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Politics

Hondros Screened on International Day to End Impunity for Crimes against Journalists

November 5, 2018

NEW YORK – UNESCO, the Permanent Mission of Greece to the UN, together with the New York Group of Friends for the Protection of Journalists held a discussion and screening of Hondros, Director Greg Campbell’s feature length documentary film about his dear friend, the award-winning photographer Chris Hondros, tragically killed in Libya covering the conflict there in 2011. The event marked the 5th International Day to End Impunity for Crimes against Journalists on November 2 at the United Nations headquarters in New York and included a Q&A session with the film’s executive producer, Riva Marker.

Chris Hondros was one of the best conflict photographers of his generation, having covered practically every major world event during his adult life. Beginning with the war in Kosovo in 1999, Hondros served as witness to more than a decade of strife and conflict before he was killed by shrapnel in Libya in April, 2011. But he was so much more than a highly-respected and award-winning photographer.

In this powerful feature length film, interviews with Hondros himself and his peers highlight the tremendous body of work and this remarkable man of unusual depth and sensitivity, whose passion for his craft continues to influence people around the world. The son of immigrant parents, a Greek father and German mother, Hondros was dedicated to his work and felt a responsibility to answer the tough questions. His optimism and his talent helped inspire and continue to inspire people whose lives he touched through his images, his friendship, and his humanity. Director and childhood friend Greg Campbell leads viewers on a global journey to meet those in Hondros’ most influential photos, and to uncover their little known backstories.

Among the speakers at the event, the Permanent Representative of Greece to the UN, Ambassador Maria Theofili, gave the welcoming remarks. She said, “Please allow me to make this statement on behalf of Argentina, Austria, Brazil, Bulgaria, Cape Verde, Chile, Costa Rica, France, Latvia, Lebanon, Lithuania, Republic of Korea, Sweden, Switzerland, Tunisia, Uruguay, and my country Greece, members of the Group of Friends for the protection of journalists. On this day, while paying tribute to all those journalists around the world losing their lives and suffering attacks in the exercise of their profession, we should also voice our concern about the increasing number of such attacks, which result in a growing culture of impunity. Further, we should not overlook the fact that female journalists are at greater risk, often facing gender based acts of violence, harassment, and intimidation.

“Regrettably, there is currently a trend in a number of countries to limit the scope of free journalism, by discrediting the media and censoring or even prosecuting journalists. In this regard, we truly believe that the international community as a whole has a duty to safeguard freedom of expression by protecting journalists and creating the necessary conditions for them to carry out their work in full independence. To this effect, governments should establish an adequate legal framework as well as create national safety mechanisms, in line with the relevant UN Plan of Action.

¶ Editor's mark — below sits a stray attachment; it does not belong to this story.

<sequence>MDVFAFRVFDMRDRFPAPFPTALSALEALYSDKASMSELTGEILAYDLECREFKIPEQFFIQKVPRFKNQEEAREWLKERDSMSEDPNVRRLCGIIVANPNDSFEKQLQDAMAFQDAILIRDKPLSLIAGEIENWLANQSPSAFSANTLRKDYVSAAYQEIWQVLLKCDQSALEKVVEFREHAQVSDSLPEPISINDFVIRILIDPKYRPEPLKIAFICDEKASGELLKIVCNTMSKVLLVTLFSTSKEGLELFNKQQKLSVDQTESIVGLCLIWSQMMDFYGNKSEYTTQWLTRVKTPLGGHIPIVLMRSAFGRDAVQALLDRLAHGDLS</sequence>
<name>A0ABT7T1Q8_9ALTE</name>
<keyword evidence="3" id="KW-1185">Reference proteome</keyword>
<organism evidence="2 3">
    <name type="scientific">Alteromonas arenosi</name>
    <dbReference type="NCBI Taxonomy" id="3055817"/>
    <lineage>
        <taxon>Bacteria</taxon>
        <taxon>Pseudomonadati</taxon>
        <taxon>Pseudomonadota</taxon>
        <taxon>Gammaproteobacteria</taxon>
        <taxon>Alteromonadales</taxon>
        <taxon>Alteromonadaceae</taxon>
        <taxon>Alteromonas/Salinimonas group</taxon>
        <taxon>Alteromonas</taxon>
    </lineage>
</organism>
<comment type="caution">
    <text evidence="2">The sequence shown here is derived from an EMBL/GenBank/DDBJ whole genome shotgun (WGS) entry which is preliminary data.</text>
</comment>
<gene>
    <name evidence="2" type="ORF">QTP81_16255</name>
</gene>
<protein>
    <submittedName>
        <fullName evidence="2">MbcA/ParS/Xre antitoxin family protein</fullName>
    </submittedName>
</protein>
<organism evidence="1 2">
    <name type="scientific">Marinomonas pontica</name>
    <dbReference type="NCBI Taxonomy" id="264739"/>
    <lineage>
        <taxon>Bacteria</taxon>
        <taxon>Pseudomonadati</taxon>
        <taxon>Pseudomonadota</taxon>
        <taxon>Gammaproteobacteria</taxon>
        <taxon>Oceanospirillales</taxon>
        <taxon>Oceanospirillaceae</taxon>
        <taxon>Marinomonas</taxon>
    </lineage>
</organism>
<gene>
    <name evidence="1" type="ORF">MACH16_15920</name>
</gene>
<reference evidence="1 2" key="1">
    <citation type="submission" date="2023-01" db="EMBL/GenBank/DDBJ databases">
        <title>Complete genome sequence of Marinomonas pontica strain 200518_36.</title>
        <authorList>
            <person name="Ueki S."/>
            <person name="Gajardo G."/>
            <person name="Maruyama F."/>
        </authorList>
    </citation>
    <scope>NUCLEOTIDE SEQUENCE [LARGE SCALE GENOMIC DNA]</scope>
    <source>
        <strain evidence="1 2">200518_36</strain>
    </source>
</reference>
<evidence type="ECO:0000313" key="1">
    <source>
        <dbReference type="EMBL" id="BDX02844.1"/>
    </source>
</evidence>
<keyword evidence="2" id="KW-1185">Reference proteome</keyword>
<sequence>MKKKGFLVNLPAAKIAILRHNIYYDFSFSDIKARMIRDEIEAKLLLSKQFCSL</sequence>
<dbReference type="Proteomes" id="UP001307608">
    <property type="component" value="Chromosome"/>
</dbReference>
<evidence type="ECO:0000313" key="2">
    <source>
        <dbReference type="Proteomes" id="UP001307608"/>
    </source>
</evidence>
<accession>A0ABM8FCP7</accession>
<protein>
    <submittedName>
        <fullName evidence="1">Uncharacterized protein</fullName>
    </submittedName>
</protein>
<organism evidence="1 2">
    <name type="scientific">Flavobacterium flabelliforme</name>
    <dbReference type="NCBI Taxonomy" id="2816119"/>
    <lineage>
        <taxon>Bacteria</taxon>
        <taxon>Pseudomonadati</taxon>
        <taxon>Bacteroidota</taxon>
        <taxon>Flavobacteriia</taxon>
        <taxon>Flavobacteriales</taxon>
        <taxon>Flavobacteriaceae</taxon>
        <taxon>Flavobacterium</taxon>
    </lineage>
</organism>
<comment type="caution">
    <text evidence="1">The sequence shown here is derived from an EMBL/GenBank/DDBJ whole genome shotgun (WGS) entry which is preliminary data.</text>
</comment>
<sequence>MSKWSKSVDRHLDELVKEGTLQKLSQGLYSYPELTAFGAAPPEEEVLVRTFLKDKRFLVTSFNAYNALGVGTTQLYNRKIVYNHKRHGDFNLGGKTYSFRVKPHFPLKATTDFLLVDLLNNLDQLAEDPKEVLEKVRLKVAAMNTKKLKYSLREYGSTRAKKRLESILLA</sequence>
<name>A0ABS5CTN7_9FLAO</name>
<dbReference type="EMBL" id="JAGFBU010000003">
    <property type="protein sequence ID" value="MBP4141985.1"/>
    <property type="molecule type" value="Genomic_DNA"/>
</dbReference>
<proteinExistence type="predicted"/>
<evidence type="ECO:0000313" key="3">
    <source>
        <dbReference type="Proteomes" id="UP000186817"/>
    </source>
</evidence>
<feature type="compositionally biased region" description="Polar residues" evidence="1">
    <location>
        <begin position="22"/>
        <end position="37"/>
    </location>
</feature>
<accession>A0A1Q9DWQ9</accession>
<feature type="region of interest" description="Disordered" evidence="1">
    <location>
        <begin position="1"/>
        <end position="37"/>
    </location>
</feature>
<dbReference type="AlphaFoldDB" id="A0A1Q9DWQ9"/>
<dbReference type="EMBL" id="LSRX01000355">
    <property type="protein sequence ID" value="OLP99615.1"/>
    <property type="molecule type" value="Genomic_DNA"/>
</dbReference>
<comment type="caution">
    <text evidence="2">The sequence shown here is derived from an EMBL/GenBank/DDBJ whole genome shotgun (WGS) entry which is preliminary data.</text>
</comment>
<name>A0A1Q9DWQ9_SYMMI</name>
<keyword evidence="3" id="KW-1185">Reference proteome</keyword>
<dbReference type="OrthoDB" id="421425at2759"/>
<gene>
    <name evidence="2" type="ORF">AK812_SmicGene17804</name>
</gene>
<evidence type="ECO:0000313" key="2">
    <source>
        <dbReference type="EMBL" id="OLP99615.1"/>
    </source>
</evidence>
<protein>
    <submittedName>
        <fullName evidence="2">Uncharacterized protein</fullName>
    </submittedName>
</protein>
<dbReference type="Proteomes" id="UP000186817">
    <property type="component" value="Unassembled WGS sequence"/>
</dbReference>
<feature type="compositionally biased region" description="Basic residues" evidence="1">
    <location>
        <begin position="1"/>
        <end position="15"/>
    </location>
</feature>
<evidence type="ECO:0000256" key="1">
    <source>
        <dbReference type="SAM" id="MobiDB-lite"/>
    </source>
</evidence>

“Distinguished delegates, Ladies and Gentlemen, on this International Day to End Impunity for Crimes against Journalists, let us use this opportunity to raise once again awareness on the grave violations of journalists’ rights, taking into account that free journalism forms an integral part of free societies. Every single attack against journalists has to be investigated; there is no room for impunity! I thank you.”

Ricardo de Guimaras Pinto, Liaison Officer for UNESCO Liaison Office to the UN noted that UNESCO is launching an awareness campaign #TruthNeverDies to spread the work of journalists who were killed and to perpetuate their legacy. These journalists were killed in order to be silenced. It is important therefore to assert that the truth will not die, by publishing stories of these journalists and demanding that justice be done.

“It is our responsibility to ensure that crimes against journalists do not go unpunished. We must see to it that journalists can work in safe conditions which allow a free and pluralistic press to flourish,” Audrey Azoulay, Director-General of UNESCO, said in a statement on the occasion of the International Day to End Impunity for Crimes against Journalists.

The Committee to Protect Journalists (CPJ) also introduced their 2018 Global Impunity Index, which spotlights cases of murdered journalists where their killers are still free. The index is available online: cpj.org.

The award-winning documentary, Hondros, opened in theaters in the spring of 2018 and is now available online through iTunes, Amazon Video, Google Play, Vudu, Fandango Now, and Netflix. Actor Jake Gyllenhaal is also an executive producer of the film and Jamie Lee Curtis is co-executive producer.

Also in New York, at the Bronx Documentary Center’s St. Mary’s Annex, 364 East 151st Street, through December 16, a photo exhibition entitled “War and Peace in Liberia” features the works of Chris Hondros and Tim Hetherington, whose images played an important role in bringing the Liberian conflict to an end. The exhibit, free and open to the public, is organized by the Bronx Documentary Center, in collaboration with UN Foundation, UN/DPKO, Getty Images, Magnum Photos and Reporters Instructed in Saving Colleagues (RISC).

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